Date: Thu, 27 Jun 2002 10:58:20 -0400
Sender: "SPSSX(r) Discussion" <SPSSX-L@LISTSERV.UGA.EDU>
From: "Arthur J. Kendall" <Arthur.Kendall@VERIZON.NET>
Subject: Re: Rounding in output--accounting for only 100% of cases
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I concur. ASA's Quantitative Literacy project has made efforts to get math
teachers to include data analysis thinking in their curricula.
The disclaimer should be something like
" All percentages are within plus or minus 5 percentage points except as noted.
Of course, the percentages as presented may not sum to exactly 100% due to
rounding." ( Put in 4 or 6 or whatever your 95% confidence level margin of error
is, i.e., 2* standard error)
If you do not anticipate feigned naiveti to "score points", drop the "of
Except when dealing with rare events or close comparisons with very large
denominators, percentages from samples should be from 0% to 100%. Think of the
sample sizes necessary to make .1% meaningful! Aristotelians would consider
the use of the extra decimal positions to be committing the "fallacy of
precision". Cognitive psychologists would consider it obscuring your message by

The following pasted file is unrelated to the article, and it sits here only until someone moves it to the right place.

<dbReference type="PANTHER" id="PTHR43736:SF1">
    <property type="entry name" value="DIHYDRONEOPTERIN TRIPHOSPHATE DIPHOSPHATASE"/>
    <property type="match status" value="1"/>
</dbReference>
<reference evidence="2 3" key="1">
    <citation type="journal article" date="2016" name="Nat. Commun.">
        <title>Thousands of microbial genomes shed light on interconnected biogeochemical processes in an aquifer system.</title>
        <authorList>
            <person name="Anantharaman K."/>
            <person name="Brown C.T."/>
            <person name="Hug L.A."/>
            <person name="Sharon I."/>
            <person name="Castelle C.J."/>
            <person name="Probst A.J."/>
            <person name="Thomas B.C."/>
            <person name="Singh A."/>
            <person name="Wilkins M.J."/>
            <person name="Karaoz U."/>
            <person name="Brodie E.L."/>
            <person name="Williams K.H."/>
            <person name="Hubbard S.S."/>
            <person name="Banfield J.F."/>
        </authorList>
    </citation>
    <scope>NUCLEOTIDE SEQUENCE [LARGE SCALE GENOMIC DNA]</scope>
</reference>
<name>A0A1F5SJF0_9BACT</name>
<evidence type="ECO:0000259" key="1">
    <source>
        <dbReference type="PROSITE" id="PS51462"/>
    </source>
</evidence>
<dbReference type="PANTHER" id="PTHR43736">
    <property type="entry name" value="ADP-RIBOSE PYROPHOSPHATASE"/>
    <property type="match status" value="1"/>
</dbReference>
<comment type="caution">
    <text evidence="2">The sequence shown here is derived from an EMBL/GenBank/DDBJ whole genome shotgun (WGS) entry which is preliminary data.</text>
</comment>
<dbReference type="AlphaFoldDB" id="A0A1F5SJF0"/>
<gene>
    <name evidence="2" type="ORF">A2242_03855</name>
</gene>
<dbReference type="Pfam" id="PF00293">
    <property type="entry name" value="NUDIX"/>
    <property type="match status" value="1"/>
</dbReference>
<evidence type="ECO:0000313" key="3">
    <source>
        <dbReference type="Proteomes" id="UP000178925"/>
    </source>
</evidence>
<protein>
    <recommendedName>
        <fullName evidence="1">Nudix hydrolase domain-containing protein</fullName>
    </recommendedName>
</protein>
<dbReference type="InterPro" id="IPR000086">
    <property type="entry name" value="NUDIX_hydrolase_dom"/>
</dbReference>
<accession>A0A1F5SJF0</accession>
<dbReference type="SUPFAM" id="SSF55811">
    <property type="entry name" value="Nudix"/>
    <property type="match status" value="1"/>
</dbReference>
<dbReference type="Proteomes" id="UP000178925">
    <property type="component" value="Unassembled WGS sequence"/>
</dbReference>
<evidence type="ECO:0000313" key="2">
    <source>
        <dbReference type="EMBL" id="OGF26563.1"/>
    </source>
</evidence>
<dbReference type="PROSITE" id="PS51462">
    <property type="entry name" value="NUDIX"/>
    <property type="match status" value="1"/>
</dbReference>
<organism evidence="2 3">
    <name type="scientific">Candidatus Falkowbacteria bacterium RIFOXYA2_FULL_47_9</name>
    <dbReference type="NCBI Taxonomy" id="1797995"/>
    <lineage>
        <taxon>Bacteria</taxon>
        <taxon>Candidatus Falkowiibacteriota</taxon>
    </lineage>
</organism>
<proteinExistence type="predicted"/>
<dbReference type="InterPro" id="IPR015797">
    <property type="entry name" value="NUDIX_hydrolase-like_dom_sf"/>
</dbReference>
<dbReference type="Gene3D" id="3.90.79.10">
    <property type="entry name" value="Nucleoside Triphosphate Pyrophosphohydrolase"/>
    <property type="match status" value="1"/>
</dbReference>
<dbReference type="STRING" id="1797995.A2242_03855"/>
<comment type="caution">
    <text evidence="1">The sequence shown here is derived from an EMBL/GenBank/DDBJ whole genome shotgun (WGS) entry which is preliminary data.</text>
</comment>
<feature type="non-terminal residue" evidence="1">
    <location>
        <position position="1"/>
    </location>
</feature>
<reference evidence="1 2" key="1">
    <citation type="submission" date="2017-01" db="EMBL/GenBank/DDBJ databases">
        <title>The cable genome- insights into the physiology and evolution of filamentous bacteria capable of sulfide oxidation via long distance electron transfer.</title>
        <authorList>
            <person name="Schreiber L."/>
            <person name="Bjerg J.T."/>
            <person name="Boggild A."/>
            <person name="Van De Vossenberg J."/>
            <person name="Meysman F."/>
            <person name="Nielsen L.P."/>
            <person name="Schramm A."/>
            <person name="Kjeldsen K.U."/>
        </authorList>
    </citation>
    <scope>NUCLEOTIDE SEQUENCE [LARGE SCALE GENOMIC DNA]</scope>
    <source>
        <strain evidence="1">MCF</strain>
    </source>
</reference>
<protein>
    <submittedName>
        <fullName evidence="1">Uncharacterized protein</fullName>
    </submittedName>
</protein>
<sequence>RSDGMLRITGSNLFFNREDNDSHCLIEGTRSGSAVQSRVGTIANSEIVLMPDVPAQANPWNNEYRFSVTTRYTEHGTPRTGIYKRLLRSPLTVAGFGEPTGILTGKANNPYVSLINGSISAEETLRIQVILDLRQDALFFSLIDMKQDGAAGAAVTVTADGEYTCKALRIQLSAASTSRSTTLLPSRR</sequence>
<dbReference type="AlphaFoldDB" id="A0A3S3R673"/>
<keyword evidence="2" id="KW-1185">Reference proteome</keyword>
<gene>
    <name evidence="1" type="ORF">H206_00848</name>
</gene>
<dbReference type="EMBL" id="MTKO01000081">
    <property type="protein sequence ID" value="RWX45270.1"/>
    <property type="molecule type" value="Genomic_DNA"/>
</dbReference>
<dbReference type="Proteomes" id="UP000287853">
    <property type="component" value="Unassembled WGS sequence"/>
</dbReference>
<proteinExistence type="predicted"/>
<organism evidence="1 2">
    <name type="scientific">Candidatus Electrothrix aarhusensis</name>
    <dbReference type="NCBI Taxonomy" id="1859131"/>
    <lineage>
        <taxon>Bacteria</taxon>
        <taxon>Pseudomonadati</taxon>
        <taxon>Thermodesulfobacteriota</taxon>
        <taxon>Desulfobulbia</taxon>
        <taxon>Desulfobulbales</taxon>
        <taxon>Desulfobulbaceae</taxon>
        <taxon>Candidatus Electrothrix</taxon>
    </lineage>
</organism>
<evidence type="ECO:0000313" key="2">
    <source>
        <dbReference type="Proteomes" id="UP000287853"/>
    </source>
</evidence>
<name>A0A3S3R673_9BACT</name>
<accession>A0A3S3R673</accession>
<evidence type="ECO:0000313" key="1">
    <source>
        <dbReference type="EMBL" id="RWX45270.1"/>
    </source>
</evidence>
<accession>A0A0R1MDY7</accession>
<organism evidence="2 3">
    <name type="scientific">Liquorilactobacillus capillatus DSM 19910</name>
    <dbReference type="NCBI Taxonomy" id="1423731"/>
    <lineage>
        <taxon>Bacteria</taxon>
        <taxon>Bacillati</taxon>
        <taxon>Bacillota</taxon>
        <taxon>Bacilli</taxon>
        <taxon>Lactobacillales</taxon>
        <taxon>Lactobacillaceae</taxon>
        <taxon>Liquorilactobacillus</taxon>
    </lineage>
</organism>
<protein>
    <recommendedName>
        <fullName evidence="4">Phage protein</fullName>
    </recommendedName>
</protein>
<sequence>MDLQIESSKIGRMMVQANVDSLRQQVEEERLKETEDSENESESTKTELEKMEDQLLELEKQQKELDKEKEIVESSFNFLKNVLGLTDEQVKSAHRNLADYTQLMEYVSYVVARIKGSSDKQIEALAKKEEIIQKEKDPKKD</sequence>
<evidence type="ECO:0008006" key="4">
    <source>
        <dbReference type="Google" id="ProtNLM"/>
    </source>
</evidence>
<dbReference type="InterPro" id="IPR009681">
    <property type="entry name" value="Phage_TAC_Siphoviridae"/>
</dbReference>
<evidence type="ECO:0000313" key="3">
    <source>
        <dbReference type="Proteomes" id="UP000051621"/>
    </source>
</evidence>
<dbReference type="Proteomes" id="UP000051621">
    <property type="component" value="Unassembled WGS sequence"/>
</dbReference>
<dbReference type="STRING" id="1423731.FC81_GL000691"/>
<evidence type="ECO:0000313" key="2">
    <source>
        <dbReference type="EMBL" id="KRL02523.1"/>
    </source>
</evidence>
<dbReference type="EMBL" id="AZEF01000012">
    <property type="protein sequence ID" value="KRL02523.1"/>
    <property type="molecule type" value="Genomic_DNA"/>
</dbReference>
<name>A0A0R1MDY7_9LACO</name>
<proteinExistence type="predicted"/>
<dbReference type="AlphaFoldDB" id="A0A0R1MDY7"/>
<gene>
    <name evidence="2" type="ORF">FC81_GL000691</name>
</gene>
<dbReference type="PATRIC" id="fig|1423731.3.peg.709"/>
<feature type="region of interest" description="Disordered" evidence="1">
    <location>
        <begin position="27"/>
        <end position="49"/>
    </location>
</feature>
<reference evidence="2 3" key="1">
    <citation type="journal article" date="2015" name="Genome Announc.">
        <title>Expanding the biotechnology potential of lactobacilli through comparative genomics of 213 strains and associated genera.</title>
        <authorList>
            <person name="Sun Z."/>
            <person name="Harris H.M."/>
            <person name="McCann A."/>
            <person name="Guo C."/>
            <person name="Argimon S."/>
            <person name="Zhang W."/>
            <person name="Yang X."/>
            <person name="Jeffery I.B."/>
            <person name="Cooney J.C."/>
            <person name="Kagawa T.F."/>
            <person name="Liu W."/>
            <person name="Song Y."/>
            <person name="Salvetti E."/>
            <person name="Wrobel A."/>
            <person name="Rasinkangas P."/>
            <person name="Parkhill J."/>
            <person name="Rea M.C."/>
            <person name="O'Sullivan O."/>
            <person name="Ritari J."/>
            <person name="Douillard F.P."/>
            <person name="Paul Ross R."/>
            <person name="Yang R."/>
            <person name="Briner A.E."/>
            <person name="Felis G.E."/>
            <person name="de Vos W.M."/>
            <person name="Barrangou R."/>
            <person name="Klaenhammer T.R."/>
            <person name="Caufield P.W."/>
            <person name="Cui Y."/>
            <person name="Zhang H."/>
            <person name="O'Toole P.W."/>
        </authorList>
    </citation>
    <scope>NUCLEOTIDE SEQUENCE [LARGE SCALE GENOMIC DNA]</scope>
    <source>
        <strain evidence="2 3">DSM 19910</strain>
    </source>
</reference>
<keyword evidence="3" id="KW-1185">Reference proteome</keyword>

inducing unnecessary cognitive effort.
"Petersen, Hauke" wrote:
> Hello Patricia,
> regardless of rounding-method, as soon as you have more than 2
> categories, they will not always sum to 100%, unless you tailor
> rounding to that specific table.
> Besides, especially people teaching math should feel perfectly
> comfortable with that kind of rounding error, IMHO.
> -----Urspr|ngliche Nachricht-----
> Von: Patricia Cleland [mailto:Patricia.Cleland@eqao.com]
> Gesendet: Donnerstag, 27. Juni 2002 15:10
> An: SPSSX-L@vm.marist.edu
> Betreff: Rounding in output--accounting for only 100% of cases
> As near as I can see, SPSS rounds up starting at .5 in frequency (pivot)
> tables. That is 95.5=96 and 4.5=5. This has the effect of accounting for
> 101% of your cases. (This is particularly embarrassing when you're
> reporting the results of math assessments. People who teach math notice
> things like that.) What do other people and organizations do, besides
> issuing the 'Totals may not come to 100% due to rounding error" disclaimer?
> Is there a way to get SPSS to use "banker's rounding" in the output? That
> is, .5 rounds to the nearest even number, so that 1.5=2 and 2.5=2. That way
> you round up half the time and down half the time and only account for 100%
> of your cases, i.e., 95.5=96 and 4.5=4 for a total 100.